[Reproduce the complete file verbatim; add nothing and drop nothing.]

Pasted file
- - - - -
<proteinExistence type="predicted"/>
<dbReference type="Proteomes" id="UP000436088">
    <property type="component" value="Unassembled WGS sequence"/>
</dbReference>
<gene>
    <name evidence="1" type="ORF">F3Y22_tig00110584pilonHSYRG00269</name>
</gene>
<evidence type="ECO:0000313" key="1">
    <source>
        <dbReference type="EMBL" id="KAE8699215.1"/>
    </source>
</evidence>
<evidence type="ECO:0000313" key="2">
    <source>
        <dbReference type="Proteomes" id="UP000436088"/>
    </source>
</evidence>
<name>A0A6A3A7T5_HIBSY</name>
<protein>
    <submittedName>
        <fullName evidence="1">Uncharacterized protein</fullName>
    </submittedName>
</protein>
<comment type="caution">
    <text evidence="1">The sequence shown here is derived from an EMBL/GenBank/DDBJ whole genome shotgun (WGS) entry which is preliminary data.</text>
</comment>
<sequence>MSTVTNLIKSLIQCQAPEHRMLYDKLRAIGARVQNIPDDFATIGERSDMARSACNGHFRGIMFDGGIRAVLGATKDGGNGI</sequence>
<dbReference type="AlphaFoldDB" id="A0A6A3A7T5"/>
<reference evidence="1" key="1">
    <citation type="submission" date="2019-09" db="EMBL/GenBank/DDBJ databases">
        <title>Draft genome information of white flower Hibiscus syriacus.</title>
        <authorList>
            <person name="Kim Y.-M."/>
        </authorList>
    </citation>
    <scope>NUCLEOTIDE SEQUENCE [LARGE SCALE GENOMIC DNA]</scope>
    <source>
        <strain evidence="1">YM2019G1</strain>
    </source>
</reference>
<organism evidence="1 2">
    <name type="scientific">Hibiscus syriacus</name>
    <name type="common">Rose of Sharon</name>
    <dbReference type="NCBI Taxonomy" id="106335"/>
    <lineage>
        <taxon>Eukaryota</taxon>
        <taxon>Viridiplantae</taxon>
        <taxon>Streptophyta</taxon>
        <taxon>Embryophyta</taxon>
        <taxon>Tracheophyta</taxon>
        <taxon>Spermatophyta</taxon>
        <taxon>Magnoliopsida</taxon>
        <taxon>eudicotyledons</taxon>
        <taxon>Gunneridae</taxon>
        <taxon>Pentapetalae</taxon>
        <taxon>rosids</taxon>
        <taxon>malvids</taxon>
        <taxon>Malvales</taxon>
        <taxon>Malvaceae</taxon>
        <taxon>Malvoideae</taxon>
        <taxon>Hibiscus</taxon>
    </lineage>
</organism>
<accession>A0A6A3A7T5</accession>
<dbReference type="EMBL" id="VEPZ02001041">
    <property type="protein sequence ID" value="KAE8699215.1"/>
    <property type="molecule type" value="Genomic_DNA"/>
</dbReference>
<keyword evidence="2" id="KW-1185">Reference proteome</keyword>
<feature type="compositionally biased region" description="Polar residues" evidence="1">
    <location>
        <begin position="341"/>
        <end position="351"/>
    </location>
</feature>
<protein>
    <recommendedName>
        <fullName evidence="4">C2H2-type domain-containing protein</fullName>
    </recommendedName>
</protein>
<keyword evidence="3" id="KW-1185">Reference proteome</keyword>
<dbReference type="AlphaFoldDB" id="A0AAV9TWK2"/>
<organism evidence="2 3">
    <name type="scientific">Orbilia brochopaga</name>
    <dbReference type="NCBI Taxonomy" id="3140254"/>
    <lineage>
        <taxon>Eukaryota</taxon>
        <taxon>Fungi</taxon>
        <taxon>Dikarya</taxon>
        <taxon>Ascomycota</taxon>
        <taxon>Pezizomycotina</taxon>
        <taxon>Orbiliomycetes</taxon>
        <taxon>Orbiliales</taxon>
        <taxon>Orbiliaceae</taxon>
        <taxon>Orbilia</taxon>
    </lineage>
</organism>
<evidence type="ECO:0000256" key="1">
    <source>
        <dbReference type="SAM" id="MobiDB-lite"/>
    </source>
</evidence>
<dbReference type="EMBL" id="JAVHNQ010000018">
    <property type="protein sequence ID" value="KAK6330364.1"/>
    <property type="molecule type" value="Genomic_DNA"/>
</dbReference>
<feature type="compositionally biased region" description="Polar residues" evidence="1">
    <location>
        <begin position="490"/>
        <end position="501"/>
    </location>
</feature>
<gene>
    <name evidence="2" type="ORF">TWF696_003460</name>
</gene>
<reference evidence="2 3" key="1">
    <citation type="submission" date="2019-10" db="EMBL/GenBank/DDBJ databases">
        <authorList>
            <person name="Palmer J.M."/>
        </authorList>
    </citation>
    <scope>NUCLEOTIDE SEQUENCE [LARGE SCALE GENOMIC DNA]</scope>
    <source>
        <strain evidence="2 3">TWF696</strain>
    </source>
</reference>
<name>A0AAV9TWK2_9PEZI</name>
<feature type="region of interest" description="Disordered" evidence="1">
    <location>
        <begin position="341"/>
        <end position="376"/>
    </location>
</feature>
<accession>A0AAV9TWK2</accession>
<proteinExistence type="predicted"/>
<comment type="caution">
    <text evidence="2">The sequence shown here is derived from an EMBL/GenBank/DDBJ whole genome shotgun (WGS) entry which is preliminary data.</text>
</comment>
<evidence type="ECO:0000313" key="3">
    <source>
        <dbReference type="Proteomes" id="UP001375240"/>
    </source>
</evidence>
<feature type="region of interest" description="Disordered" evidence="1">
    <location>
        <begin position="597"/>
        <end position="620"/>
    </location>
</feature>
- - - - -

<proteinExistence type="predicted"/>
<dbReference type="Proteomes" id="UP000436088">
    <property type="component" value="Unassembled WGS sequence"/>
</dbReference>
<gene>
    <name evidence="1" type="ORF">F3Y22_tig00110584pilonHSYRG00269</name>
</gene>
<evidence type="ECO:0000313" key="1">
    <source>
        <dbReference type="EMBL" id="KAE8699215.1"/>
    </source>
</evidence>
<evidence type="ECO:0000313" key="2">
    <source>
        <dbReference type="Proteomes" id="UP000436088"/>
    </source>
</evidence>
<name>A0A6A3A7T5_HIBSY</name>
<protein>
    <submittedName>
        <fullName evidence="1">Uncharacterized protein</fullName>
    </submittedName>
</protein>
<comment type="caution">
    <text evidence="1">The sequence shown here is derived from an EMBL/GenBank/DDBJ whole genome shotgun (WGS) entry which is preliminary data.</text>
</comment>
<sequence>MSTVTNLIKSLIQCQAPEHRMLYDKLRAIGARVQNIPDDFATIGERSDMARSACNGHFRGIMFDGGIRAVLGATKDGGNGI</sequence>
<dbReference type="AlphaFoldDB" id="A0A6A3A7T5"/>
<reference evidence="1" key="1">
    <citation type="submission" date="2019-09" db="EMBL/GenBank/DDBJ databases">
        <title>Draft genome information of white flower Hibiscus syriacus.</title>
        <authorList>
            <person name="Kim Y.-M."/>
        </authorList>
    </citation>
    <scope>NUCLEOTIDE SEQUENCE [LARGE SCALE GENOMIC DNA]</scope>
    <source>
        <strain evidence="1">YM2019G1</strain>
    </source>
</reference>
<organism evidence="1 2">
    <name type="scientific">Hibiscus syriacus</name>
    <name type="common">Rose of Sharon</name>
    <dbReference type="NCBI Taxonomy" id="106335"/>
    <lineage>
        <taxon>Eukaryota</taxon>
        <taxon>Viridiplantae</taxon>
        <taxon>Streptophyta</taxon>
        <taxon>Embryophyta</taxon>
        <taxon>Tracheophyta</taxon>
        <taxon>Spermatophyta</taxon>
        <taxon>Magnoliopsida</taxon>
        <taxon>eudicotyledons</taxon>
        <taxon>Gunneridae</taxon>
        <taxon>Pentapetalae</taxon>
        <taxon>rosids</taxon>
        <taxon>malvids</taxon>
        <taxon>Malvales</taxon>
        <taxon>Malvaceae</taxon>
        <taxon>Malvoideae</taxon>
        <taxon>Hibiscus</taxon>
    </lineage>
</organism>
<accession>A0A6A3A7T5</accession>
<dbReference type="EMBL" id="VEPZ02001041">
    <property type="protein sequence ID" value="KAE8699215.1"/>
    <property type="molecule type" value="Genomic_DNA"/>
</dbReference>
<keyword evidence="2" id="KW-1185">Reference proteome</keyword>
<feature type="compositionally biased region" description="Polar residues" evidence="1">
    <location>
        <begin position="341"/>
        <end position="351"/>
    </location>
</feature>
<protein>
    <recommendedName>
        <fullName evidence="4">C2H2-type domain-containing protein</fullName>
    </recommendedName>
</protein>
<keyword evidence="3" id="KW-1185">Reference proteome</keyword>
<dbReference type="AlphaFoldDB" id="A0AAV9TWK2"/>
<organism evidence="2 3">
    <name type="scientific">Orbilia brochopaga</name>
    <dbReference type="NCBI Taxonomy" id="3140254"/>
    <lineage>
        <taxon>Eukaryota</taxon>
        <taxon>Fungi</taxon>
        <taxon>Dikarya</taxon>
        <taxon>Ascomycota</taxon>
        <taxon>Pezizomycotina</taxon>
        <taxon>Orbiliomycetes</taxon>
        <taxon>Orbiliales</taxon>
        <taxon>Orbiliaceae</taxon>
        <taxon>Orbilia</taxon>
    </lineage>
</organism>
<evidence type="ECO:0000256" key="1">
    <source>
        <dbReference type="SAM" id="MobiDB-lite"/>
    </source>
</evidence>
<dbReference type="EMBL" id="JAVHNQ010000018">
    <property type="protein sequence ID" value="KAK6330364.1"/>
    <property type="molecule type" value="Genomic_DNA"/>
</dbReference>
<feature type="compositionally biased region" description="Polar residues" evidence="1">
    <location>
        <begin position="490"/>
        <end position="501"/>
    </location>
</feature>
<gene>
    <name evidence="2" type="ORF">TWF696_003460</name>
</gene>
<reference evidence="2 3" key="1">
    <citation type="submission" date="2019-10" db="EMBL/GenBank/DDBJ databases">
        <authorList>
            <person name="Palmer J.M."/>
        </authorList>
    </citation>
    <scope>NUCLEOTIDE SEQUENCE [LARGE SCALE GENOMIC DNA]</scope>
    <source>
        <strain evidence="2 3">TWF696</strain>
    </source>
</reference>
<name>A0AAV9TWK2_9PEZI</name>
<feature type="region of interest" description="Disordered" evidence="1">
    <location>
        <begin position="341"/>
        <end position="376"/>
    </location>
</feature>
<accession>A0AAV9TWK2</accession>
<proteinExistence type="predicted"/>
<comment type="caution">
    <text evidence="2">The sequence shown here is derived from an EMBL/GenBank/DDBJ whole genome shotgun (WGS) entry which is preliminary data.</text>
</comment>
<evidence type="ECO:0000313" key="3">
    <source>
        <dbReference type="Proteomes" id="UP001375240"/>
    </source>
</evidence>
<feature type="region of interest" description="Disordered" evidence="1">
    <location>
        <begin position="597"/>
        <end position="620"/>
    </location>
</feature>